Linnerooth recommended the mother set reasonable bed times, be affectionate when her child was behaving and make other adjustments. The plan succeeded. “He wanted to learn how to work with kids and he was just a natural at it,” Friman says.
Linnerooth also had made an impression at Minnesota State University-Mankato, where he earned his master’s degree. Professor Daniel Houlihan, who was his adviser, remembers an enormously gifted writer who was prescient about the war — years before, he had warned of a high military suicide rate.
He was hired to teach psychology at the school in 2008. Still raw from Iraq, he quickly became annoyed with 19 year olds griping about tough grading standards. He’d just come from a place where 19 year olds worried about their very survival.
Linnerooth began missing meetings. He seemed paranoid, spending a lot of time in his office shredding papers, Houlihan recalls.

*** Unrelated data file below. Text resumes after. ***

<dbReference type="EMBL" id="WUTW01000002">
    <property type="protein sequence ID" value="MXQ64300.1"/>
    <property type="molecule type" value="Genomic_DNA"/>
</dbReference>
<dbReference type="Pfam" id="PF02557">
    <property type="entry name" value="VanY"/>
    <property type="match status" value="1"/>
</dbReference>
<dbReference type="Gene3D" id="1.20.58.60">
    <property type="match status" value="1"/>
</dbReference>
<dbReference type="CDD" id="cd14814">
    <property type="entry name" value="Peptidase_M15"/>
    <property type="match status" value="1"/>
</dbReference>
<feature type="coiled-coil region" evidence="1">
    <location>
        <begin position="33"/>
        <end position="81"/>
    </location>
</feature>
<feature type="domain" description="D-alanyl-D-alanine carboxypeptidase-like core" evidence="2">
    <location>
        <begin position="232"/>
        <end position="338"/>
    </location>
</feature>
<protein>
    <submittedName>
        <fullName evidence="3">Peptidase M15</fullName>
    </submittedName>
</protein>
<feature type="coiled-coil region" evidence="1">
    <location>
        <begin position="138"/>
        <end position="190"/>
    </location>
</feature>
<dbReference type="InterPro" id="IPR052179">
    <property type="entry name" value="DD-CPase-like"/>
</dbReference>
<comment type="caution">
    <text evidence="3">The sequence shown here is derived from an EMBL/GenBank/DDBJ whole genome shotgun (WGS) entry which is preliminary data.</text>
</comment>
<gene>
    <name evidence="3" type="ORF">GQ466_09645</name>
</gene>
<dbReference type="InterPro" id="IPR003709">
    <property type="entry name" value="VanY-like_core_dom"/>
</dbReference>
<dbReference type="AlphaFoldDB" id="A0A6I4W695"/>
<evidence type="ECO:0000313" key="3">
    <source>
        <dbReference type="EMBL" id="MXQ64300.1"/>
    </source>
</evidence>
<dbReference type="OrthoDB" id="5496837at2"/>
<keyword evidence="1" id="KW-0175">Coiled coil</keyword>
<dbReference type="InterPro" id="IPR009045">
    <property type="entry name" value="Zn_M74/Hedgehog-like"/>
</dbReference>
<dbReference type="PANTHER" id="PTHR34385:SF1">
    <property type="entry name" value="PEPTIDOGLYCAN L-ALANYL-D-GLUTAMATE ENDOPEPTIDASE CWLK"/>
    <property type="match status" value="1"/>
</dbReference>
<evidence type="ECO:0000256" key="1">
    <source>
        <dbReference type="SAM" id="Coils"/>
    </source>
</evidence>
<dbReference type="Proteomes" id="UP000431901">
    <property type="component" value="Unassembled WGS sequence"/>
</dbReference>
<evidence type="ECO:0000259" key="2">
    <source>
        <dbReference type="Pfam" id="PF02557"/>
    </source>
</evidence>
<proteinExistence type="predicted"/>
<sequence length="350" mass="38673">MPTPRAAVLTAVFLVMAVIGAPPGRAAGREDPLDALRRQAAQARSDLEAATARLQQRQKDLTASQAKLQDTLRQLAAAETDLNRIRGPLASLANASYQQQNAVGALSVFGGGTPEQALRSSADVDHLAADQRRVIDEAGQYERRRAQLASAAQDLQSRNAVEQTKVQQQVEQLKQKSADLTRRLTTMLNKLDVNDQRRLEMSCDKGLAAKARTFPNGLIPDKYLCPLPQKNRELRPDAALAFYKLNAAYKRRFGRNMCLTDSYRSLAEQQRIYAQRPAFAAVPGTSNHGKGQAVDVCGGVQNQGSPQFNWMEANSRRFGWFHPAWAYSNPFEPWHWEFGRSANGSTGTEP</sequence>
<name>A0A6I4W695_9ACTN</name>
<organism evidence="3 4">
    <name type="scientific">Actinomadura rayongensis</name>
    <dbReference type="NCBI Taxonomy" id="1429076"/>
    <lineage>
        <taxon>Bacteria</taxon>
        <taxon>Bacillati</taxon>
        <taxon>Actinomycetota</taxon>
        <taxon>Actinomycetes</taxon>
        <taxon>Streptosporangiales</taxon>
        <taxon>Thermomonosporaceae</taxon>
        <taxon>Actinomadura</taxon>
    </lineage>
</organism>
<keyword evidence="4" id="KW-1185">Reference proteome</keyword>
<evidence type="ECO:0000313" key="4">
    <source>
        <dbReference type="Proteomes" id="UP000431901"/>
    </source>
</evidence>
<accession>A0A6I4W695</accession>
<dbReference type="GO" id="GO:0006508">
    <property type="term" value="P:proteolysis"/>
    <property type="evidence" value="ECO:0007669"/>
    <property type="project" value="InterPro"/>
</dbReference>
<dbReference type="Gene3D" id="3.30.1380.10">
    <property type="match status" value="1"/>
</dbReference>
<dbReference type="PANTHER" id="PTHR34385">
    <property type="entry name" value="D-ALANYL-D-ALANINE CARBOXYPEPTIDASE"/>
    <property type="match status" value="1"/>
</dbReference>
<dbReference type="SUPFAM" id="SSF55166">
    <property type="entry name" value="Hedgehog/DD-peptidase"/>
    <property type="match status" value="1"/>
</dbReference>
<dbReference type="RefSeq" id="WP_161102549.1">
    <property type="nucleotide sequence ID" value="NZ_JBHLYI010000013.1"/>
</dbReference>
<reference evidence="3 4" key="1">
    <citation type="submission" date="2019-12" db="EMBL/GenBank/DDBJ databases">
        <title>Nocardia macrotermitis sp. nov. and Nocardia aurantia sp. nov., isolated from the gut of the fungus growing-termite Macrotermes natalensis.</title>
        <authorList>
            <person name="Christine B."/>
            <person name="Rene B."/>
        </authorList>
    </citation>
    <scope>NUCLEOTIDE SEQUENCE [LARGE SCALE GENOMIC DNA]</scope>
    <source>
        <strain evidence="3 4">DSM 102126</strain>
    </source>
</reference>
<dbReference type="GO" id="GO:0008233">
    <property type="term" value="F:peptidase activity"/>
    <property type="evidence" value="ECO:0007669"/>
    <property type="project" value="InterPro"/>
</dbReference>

Jeffrey Buchanan, another professor in Mankato who’d been friends with Linnerooth and his wife since grad school, says the confident, self-assured Pete was gone. “It seemed like he was questioning every decision he was making,” he says.
Things were also bad at home. Amy Linnerooth says they tried marital counseling.
Her husband seemed two people, she says. “It would be like the guy you knew ... then a little thing would set him off,” she recalls. “I remember telling him ‘I just want to blend in with the wallpaper. I don’t want to be in your way.’ It was like walking on eggshells.”
In early 2009, Linnerooth’s depression took a disastrous turn. He nearly died from an overdose of pills.
His buddy, McNabb, phoned.
“Jesus, man you can’t even kill yourself right,” he teased. Linnerooth laughed.
But he also confided: “I just hated where my life was going. Here, I’m arguing with my wife. ... I want to be normal for my kids. ... I was tired of being here.”’